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Saw Blade Face Grinding


by Lowell Freeborn

More saws are literally butchered by facing improperly than by any other grinding operation.  In the first place, when a saw is first manufactured it has cutting geometry that is designed to perform a certain way.  When a customer buys a saw for a specific purpose and it performs to his satisfaction, it now becomes the responsibility of the sharpener to see to it that it does as good a job after servicing as it did before.  This means that there can be no changes made in the original geometry of the saw.  Refer to the Saw Sharpening section for tips on inspecting resharpened saw blades, and for more articles on Saw Blade Grinding. 

Now getting back to the facing operation.  Most saws are ruined by facing when the person doing it is not careful and does not grind the face of the tooth parallel with the back and changes the geometry by dubbing the top part of the face back, thus changing the hook angle of the tooth. See the illustration below.

 face_grinding-2.jpg

 The next thing that is too often done wrong is not grinding the same amount off of each tooth face. This causes the saw to lose its joint by making some teeth higher than others and some teeth wider than others. Study the illustrations below. Note how tops of teeth become out of joint when improperly faced. 

face_grinding-3.jpg 

Note how sides also vary when saws are improperly faced. 

You may say that these drawings are misleading because they are exaggerated to prove a point.  The first thing to be aware of is that chip load per tooth on cutoff saws is down in the area of .002 to .004 thousandths of an inch.  Now you have but to dial indicate the tops and sides to see what variation any given saw has.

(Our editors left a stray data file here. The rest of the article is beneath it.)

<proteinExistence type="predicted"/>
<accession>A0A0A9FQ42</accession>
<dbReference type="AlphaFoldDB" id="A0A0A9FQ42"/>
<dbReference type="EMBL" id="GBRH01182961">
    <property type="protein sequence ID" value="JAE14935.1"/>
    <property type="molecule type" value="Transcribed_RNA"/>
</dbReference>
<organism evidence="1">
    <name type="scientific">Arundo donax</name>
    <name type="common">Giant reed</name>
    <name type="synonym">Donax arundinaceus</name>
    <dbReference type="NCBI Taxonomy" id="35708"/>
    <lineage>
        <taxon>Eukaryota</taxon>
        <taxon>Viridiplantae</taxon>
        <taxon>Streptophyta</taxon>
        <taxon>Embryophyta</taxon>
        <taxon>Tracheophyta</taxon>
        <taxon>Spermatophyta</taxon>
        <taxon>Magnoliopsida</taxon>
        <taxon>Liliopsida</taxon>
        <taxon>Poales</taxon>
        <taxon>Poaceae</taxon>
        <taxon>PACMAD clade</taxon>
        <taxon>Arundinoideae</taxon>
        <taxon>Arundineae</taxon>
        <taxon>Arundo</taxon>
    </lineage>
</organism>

If a saw varies on the top even as much as .002 thousandths the tooth directly behind the low tooth will be loaded that much more than it should be or than the saw was designed for. These variations do not have to be very large before you begin to wonder why an 80 tooth saw is necessary for a job when only 40 teeth are working. 

The sides of the saw are also affected in the same way and the performance will fall off rapidly when the saw is merely improperly faced.  Be assured that there is no substitute for a job done accurately and consistently right.  Most face grinding is performed on a gumming type machine that is a hand operation and completely at the mercy of the operator.  This requires the operator to have a good feel for the job and a thorough understanding of its basics.  Proper set up to face the saw is very important and should not be done in a slipshod manner. See the illustration below.

face_grinding-4.jpg 

After a diamond facing wheel has been used for a while, it becomes rounded over from extending down beyond the carbide and grinding into the steel below. The steel tends to pull the diamond out of the bond causing this rounded condition.  When the wheel gets into this condition it is necessary to compensate or dress the wheel face flat again.  Most people do not want to dress away their diamond so they go right on butchering their saws and sending out disgraceful work to their customers.  This really opens the door for their competition.  Refer to the drawing below.

face_grinding-5.jpg 

If you must relieve the backing behind the diamond in order to do a saw with narrow gullets, you must be very careful.  It is far better to buy a narrower diamond wheel with 1/32 inch diamond thickness for doing saws with narrow gullets.  A well maintained facing wheel will save a lot of time and do a better job. 

Treat the facing of a carbide saw like a highly precision grinding job and try to do it better each time you do it.